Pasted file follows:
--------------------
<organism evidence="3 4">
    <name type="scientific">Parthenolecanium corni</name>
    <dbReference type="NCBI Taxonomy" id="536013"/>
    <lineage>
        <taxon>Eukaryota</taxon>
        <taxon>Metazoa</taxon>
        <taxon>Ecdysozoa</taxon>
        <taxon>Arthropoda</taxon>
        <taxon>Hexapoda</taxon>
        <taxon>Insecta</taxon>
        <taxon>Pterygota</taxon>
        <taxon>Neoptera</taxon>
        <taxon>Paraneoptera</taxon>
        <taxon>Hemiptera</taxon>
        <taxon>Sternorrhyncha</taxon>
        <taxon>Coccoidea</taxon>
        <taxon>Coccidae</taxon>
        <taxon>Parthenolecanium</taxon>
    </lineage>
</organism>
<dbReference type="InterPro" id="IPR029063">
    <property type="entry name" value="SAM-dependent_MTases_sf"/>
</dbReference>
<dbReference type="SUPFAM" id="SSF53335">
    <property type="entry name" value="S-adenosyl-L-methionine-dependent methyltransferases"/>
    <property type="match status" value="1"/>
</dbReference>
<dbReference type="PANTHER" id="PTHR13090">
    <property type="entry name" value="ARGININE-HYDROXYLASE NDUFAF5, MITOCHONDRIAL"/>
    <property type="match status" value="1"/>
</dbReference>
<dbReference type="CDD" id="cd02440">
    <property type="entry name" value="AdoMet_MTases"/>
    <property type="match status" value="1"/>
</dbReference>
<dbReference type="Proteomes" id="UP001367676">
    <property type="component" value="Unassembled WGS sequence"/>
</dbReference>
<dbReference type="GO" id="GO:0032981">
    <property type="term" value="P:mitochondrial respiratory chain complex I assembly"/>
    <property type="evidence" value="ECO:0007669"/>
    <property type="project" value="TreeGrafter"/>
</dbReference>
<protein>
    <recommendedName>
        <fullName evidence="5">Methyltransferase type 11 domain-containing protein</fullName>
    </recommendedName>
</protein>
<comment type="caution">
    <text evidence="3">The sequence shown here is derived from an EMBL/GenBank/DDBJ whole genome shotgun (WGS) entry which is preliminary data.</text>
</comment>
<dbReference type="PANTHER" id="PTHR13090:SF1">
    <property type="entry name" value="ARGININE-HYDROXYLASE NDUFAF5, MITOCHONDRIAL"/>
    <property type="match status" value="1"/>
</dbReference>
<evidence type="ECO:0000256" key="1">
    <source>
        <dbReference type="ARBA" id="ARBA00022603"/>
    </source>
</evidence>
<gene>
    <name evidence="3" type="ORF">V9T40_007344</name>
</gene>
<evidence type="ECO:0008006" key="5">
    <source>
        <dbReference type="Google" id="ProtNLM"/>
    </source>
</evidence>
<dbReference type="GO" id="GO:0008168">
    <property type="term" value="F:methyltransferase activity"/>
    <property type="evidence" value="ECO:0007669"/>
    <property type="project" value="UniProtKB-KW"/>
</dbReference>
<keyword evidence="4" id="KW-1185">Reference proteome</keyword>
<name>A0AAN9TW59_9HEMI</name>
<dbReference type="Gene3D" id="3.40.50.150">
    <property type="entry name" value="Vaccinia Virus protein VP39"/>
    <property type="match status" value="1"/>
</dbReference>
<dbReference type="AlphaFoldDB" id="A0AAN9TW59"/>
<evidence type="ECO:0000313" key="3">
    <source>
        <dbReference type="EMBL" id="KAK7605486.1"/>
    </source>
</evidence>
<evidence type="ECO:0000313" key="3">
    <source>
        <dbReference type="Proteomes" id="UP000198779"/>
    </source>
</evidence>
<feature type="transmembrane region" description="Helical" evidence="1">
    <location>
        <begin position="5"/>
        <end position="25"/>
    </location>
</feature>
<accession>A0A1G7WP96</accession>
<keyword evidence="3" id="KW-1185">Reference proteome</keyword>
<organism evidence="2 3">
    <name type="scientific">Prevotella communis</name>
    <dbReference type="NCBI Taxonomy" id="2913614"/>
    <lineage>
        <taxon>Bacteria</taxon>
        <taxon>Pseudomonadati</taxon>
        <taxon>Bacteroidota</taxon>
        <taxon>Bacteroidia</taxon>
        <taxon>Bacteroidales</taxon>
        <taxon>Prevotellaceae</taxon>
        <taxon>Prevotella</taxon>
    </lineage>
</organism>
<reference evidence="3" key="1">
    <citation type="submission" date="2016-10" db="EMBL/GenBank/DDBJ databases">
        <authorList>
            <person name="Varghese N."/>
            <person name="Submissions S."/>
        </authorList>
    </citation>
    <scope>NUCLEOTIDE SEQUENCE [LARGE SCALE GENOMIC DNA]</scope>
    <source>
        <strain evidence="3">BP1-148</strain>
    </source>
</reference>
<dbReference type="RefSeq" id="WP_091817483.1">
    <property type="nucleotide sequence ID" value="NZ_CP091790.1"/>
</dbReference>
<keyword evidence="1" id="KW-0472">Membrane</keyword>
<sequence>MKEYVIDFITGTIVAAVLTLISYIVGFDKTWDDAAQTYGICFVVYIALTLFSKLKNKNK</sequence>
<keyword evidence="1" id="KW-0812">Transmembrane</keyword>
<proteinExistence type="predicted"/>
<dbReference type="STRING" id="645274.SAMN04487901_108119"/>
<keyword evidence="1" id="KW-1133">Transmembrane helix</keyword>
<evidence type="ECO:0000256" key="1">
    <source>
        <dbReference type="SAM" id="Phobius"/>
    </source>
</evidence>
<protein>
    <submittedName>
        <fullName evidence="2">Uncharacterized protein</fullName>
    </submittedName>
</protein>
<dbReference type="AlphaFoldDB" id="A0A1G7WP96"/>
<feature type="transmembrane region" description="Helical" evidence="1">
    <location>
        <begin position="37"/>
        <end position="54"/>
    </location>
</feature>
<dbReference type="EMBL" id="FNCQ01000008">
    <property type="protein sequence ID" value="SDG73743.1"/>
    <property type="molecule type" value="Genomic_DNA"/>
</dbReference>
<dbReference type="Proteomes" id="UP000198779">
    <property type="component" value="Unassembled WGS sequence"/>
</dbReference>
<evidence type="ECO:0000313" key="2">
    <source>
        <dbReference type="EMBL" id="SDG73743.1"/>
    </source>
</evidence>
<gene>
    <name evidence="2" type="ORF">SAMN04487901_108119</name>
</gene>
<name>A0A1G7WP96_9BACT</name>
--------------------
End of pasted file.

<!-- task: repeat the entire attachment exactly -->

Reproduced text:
<organism evidence="3 4">
    <name type="scientific">Parthenolecanium corni</name>
    <dbReference type="NCBI Taxonomy" id="536013"/>
    <lineage>
        <taxon>Eukaryota</taxon>
        <taxon>Metazoa</taxon>
        <taxon>Ecdysozoa</taxon>
        <taxon>Arthropoda</taxon>
        <taxon>Hexapoda</taxon>
        <taxon>Insecta</taxon>
        <taxon>Pterygota</taxon>
        <taxon>Neoptera</taxon>
        <taxon>Paraneoptera</taxon>
        <taxon>Hemiptera</taxon>
        <taxon>Sternorrhyncha</taxon>
        <taxon>Coccoidea</taxon>
        <taxon>Coccidae</taxon>
        <taxon>Parthenolecanium</taxon>
    </lineage>
</organism>
<dbReference type="InterPro" id="IPR029063">
    <property type="entry name" value="SAM-dependent_MTases_sf"/>
</dbReference>
<dbReference type="SUPFAM" id="SSF53335">
    <property type="entry name" value="S-adenosyl-L-methionine-dependent methyltransferases"/>
    <property type="match status" value="1"/>
</dbReference>
<dbReference type="PANTHER" id="PTHR13090">
    <property type="entry name" value="ARGININE-HYDROXYLASE NDUFAF5, MITOCHONDRIAL"/>
    <property type="match status" value="1"/>
</dbReference>
<dbReference type="CDD" id="cd02440">
    <property type="entry name" value="AdoMet_MTases"/>
    <property type="match status" value="1"/>
</dbReference>
<dbReference type="Proteomes" id="UP001367676">
    <property type="component" value="Unassembled WGS sequence"/>
</dbReference>
<dbReference type="GO" id="GO:0032981">
    <property type="term" value="P:mitochondrial respiratory chain complex I assembly"/>
    <property type="evidence" value="ECO:0007669"/>
    <property type="project" value="TreeGrafter"/>
</dbReference>
<protein>
    <recommendedName>
        <fullName evidence="5">Methyltransferase type 11 domain-containing protein</fullName>
    </recommendedName>
</protein>
<comment type="caution">
    <text evidence="3">The sequence shown here is derived from an EMBL/GenBank/DDBJ whole genome shotgun (WGS) entry which is preliminary data.</text>
</comment>
<dbReference type="PANTHER" id="PTHR13090:SF1">
    <property type="entry name" value="ARGININE-HYDROXYLASE NDUFAF5, MITOCHONDRIAL"/>
    <property type="match status" value="1"/>
</dbReference>
<evidence type="ECO:0000256" key="1">
    <source>
        <dbReference type="ARBA" id="ARBA00022603"/>
    </source>
</evidence>
<gene>
    <name evidence="3" type="ORF">V9T40_007344</name>
</gene>
<evidence type="ECO:0008006" key="5">
    <source>
        <dbReference type="Google" id="ProtNLM"/>
    </source>
</evidence>
<dbReference type="GO" id="GO:0008168">
    <property type="term" value="F:methyltransferase activity"/>
    <property type="evidence" value="ECO:0007669"/>
    <property type="project" value="UniProtKB-KW"/>
</dbReference>
<keyword evidence="4" id="KW-1185">Reference proteome</keyword>
<name>A0AAN9TW59_9HEMI</name>
<dbReference type="Gene3D" id="3.40.50.150">
    <property type="entry name" value="Vaccinia Virus protein VP39"/>
    <property type="match status" value="1"/>
</dbReference>
<dbReference type="AlphaFoldDB" id="A0AAN9TW59"/>
<evidence type="ECO:0000313" key="3">
    <source>
        <dbReference type="EMBL" id="KAK7605486.1"/>
    </source>
</evidence>
<evidence type="ECO:0000313" key="3">
    <source>
        <dbReference type="Proteomes" id="UP000198779"/>
    </source>
</evidence>
<feature type="transmembrane region" description="Helical" evidence="1">
    <location>
        <begin position="5"/>
        <end position="25"/>
    </location>
</feature>
<accession>A0A1G7WP96</accession>
<keyword evidence="3" id="KW-1185">Reference proteome</keyword>
<organism evidence="2 3">
    <name type="scientific">Prevotella communis</name>
    <dbReference type="NCBI Taxonomy" id="2913614"/>
    <lineage>
        <taxon>Bacteria</taxon>
        <taxon>Pseudomonadati</taxon>
        <taxon>Bacteroidota</taxon>
        <taxon>Bacteroidia</taxon>
        <taxon>Bacteroidales</taxon>
        <taxon>Prevotellaceae</taxon>
        <taxon>Prevotella</taxon>
    </lineage>
</organism>
<reference evidence="3" key="1">
    <citation type="submission" date="2016-10" db="EMBL/GenBank/DDBJ databases">
        <authorList>
            <person name="Varghese N."/>
            <person name="Submissions S."/>
        </authorList>
    </citation>
    <scope>NUCLEOTIDE SEQUENCE [LARGE SCALE GENOMIC DNA]</scope>
    <source>
        <strain evidence="3">BP1-148</strain>
    </source>
</reference>
<dbReference type="RefSeq" id="WP_091817483.1">
    <property type="nucleotide sequence ID" value="NZ_CP091790.1"/>
</dbReference>
<keyword evidence="1" id="KW-0472">Membrane</keyword>
<sequence>MKEYVIDFITGTIVAAVLTLISYIVGFDKTWDDAAQTYGICFVVYIALTLFSKLKNKNK</sequence>
<keyword evidence="1" id="KW-0812">Transmembrane</keyword>
<proteinExistence type="predicted"/>
<dbReference type="STRING" id="645274.SAMN04487901_108119"/>
<keyword evidence="1" id="KW-1133">Transmembrane helix</keyword>
<evidence type="ECO:0000256" key="1">
    <source>
        <dbReference type="SAM" id="Phobius"/>
    </source>
</evidence>
<protein>
    <submittedName>
        <fullName evidence="2">Uncharacterized protein</fullName>
    </submittedName>
</protein>
<dbReference type="AlphaFoldDB" id="A0A1G7WP96"/>
<feature type="transmembrane region" description="Helical" evidence="1">
    <location>
        <begin position="37"/>
        <end position="54"/>
    </location>
</feature>
<dbReference type="EMBL" id="FNCQ01000008">
    <property type="protein sequence ID" value="SDG73743.1"/>
    <property type="molecule type" value="Genomic_DNA"/>
</dbReference>
<dbReference type="Proteomes" id="UP000198779">
    <property type="component" value="Unassembled WGS sequence"/>
</dbReference>
<evidence type="ECO:0000313" key="2">
    <source>
        <dbReference type="EMBL" id="SDG73743.1"/>
    </source>
</evidence>
<gene>
    <name evidence="2" type="ORF">SAMN04487901_108119</name>
</gene>
<name>A0A1G7WP96_9BACT</name>